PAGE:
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On Social Media, School Choice Advocates Celebrate Janus Ruling, While Critics Blame ‘Stolen’ Supreme Court Seat

By Laura Fay | June 27, 2018

Activists rally in front of the U.S. Supreme Court on Feb. 26, 2018 in Washington, D.C. (Alex Wong/Getty Images)

Advocates, union leaders, and politicians on all sides of the Janus v. AFSCME debate wasted no time jumping in after the Supreme Court ruled Wednesday morning that teachers and other public-sector employees who disagree with their unions no longer have to pay fees that support those policies.

President Donald Trump tweeted that the court “rules in favor of non-union workers who are now, as an example, able to support a candidate of his or her choice” and called the ruling a loss for Democrats. While the question of public-sector unions using agency fees to endorse specific candidates was not at stake in the Janus case, the arguments did raise the question of whether all issues that unions negotiate are inherently political.

Many charter school and school choice advocates joined conservatives in celebrating the ruling, which they say could open the door to more school reforms. (See the full text of the decision.)

One of the first to respond to the announcement, Sen. Elizabeth Warren of Massachusetts, posted a video featuring teachers union leaders Lily Eskelsen García and Randi Weingarten that argued that “corporate interests have been rigging the system against workers.”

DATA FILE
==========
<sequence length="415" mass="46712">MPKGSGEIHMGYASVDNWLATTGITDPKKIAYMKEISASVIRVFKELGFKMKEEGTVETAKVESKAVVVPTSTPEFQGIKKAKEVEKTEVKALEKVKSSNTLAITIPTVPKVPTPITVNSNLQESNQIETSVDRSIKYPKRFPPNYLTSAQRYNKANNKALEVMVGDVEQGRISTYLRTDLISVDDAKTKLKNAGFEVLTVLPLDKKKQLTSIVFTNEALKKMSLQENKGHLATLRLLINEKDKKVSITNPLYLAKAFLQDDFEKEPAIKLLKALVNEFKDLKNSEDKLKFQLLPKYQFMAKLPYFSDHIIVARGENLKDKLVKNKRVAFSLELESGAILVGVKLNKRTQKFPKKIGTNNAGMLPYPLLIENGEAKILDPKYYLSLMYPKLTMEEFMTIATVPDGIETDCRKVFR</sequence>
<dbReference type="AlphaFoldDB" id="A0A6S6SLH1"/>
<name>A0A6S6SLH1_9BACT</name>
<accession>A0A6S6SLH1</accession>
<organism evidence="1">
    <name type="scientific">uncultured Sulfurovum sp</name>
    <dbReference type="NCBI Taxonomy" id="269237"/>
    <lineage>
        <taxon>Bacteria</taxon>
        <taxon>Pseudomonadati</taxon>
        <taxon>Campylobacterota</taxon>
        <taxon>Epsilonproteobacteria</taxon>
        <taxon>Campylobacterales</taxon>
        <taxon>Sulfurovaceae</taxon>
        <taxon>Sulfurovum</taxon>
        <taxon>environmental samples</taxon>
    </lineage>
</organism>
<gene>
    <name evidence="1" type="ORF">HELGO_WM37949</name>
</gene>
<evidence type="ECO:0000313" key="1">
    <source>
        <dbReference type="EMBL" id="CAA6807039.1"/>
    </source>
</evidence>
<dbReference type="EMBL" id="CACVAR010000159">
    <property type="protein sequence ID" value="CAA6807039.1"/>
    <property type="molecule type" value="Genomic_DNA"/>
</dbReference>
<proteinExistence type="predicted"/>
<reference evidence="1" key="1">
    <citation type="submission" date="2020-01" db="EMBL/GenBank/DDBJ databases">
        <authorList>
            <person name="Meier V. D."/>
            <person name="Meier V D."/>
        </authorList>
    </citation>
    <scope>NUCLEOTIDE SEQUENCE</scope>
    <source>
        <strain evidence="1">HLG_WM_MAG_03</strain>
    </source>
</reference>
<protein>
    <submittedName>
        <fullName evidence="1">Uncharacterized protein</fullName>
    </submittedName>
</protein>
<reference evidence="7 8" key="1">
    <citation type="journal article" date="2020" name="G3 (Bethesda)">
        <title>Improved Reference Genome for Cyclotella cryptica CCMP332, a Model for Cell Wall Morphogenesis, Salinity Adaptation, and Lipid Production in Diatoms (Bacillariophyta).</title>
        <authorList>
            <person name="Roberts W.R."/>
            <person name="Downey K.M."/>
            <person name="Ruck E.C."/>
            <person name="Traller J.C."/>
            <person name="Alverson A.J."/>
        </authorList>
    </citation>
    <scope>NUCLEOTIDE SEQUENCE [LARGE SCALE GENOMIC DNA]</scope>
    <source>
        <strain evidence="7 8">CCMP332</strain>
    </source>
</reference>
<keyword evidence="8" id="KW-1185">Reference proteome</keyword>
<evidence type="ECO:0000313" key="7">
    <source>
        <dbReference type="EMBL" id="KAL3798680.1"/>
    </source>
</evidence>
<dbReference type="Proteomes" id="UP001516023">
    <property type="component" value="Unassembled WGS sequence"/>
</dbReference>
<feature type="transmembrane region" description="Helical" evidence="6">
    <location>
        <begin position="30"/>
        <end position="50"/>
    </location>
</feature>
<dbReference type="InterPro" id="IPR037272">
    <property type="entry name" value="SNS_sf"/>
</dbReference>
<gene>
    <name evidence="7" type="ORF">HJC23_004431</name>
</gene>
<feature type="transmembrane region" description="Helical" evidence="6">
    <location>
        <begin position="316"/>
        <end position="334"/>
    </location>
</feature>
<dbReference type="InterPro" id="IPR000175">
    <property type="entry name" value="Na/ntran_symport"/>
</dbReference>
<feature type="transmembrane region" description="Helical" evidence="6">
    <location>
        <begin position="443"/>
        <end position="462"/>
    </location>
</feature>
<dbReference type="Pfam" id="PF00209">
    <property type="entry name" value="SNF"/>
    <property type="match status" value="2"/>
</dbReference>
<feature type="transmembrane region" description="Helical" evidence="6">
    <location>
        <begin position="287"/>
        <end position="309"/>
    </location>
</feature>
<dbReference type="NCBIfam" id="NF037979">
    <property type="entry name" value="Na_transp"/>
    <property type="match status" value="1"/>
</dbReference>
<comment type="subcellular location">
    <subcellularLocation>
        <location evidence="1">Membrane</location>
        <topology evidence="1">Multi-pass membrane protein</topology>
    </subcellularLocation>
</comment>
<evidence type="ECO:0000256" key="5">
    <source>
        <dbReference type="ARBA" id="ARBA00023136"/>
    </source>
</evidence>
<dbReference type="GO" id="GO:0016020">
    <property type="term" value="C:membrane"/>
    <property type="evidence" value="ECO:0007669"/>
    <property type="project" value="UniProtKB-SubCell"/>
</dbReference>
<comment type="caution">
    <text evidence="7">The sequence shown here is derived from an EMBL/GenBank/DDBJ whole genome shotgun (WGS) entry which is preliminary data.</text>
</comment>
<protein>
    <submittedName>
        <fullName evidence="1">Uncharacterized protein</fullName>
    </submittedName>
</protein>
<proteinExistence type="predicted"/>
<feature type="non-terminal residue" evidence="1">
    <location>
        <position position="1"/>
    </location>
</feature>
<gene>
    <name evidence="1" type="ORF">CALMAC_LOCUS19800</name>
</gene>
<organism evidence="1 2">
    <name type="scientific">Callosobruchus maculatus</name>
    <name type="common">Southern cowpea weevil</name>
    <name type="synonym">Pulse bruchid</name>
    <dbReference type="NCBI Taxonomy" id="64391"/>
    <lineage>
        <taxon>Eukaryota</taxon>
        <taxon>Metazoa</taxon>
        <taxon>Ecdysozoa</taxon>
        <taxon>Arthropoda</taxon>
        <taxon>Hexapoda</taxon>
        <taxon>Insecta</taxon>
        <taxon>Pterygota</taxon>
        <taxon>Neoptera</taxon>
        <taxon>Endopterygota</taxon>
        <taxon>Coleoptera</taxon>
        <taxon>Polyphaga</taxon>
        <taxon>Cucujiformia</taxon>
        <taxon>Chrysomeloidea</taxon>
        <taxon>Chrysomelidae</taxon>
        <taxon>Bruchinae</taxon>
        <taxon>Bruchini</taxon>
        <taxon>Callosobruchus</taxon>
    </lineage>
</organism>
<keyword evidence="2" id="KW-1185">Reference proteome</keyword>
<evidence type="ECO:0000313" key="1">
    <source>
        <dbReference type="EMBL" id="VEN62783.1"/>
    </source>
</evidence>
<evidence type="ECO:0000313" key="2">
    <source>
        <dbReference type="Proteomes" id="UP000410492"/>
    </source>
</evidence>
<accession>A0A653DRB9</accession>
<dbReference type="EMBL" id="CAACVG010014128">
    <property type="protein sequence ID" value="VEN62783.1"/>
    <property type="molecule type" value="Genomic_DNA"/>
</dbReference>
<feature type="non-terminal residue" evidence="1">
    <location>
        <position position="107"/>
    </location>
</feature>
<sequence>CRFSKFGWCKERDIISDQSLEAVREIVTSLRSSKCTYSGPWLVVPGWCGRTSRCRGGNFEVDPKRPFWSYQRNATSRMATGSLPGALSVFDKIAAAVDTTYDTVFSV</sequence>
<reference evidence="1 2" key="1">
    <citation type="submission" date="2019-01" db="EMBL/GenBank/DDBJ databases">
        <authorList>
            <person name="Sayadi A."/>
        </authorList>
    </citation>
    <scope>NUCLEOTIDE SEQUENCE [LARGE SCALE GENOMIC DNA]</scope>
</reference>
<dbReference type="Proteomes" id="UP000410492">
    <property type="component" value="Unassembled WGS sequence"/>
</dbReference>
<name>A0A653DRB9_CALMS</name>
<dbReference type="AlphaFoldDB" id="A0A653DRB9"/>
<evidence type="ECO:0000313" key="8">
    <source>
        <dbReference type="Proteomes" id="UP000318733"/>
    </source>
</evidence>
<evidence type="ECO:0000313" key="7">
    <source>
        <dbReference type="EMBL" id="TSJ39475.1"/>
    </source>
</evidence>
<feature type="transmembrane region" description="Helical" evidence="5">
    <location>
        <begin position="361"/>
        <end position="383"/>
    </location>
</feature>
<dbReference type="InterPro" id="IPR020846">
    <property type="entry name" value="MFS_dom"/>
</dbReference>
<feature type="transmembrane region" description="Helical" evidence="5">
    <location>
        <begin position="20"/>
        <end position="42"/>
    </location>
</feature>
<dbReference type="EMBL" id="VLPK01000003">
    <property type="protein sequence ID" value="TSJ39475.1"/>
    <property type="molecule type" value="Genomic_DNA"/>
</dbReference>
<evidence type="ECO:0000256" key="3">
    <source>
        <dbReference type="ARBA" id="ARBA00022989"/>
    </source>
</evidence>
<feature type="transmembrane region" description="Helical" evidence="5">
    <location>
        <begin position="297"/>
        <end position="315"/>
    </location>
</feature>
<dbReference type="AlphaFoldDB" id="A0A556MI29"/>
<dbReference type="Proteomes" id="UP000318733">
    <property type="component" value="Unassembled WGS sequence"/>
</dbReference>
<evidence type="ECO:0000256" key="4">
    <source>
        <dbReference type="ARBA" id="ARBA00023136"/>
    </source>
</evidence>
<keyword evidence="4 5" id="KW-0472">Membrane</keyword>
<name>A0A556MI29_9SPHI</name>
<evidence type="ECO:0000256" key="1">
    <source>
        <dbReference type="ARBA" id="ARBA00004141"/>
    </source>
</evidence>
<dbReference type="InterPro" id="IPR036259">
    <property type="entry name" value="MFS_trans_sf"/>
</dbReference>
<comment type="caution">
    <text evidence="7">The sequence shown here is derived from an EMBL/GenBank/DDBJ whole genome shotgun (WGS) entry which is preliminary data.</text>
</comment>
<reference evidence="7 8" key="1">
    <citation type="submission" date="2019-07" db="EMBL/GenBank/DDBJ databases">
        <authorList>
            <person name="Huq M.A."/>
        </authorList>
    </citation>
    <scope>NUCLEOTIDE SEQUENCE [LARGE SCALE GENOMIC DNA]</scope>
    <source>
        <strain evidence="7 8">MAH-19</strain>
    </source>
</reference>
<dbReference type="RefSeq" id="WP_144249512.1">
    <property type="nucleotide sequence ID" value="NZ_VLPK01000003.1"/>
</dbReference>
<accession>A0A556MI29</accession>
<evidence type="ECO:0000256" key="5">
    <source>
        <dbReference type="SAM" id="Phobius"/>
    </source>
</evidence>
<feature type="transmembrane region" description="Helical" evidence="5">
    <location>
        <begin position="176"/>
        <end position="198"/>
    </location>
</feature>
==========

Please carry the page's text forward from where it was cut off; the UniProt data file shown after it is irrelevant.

Former education secretary John King tweeted an article written by Weingarten, the American Federation of Teachers president, that said teachers want their voices heard.

Weingarten tweeted that the union will remain strong despite the ruling.

Erika Sanzi, a parent advocate and visiting fellow at the Thomas B. Fordham Institute, a conservative think tank, responded, noting that polls indicate that a majority of Americans believe union members should not have to pay mandatory dues.

Many Democrats took the opportunity to express their support for unions overall.

Other critics charged that the case was bankrolled by wealthy conservative donors and the result of a “stolen” Supreme Court seat, a reference to Senate Republicans’ refusal to confirm President Barack Obama’s nominee in 2016, holding the slot open for a conservative justice.

Then, to cap off the final day of the court’s current session, Justice Anthony Kennedy, who sided with the majority in the Janus ruling, announced that he will retire effective July 31.

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Divided Supreme Court Ends Mandatory Dues and — in Further Blow to Unions — Rules Members Must Opt In

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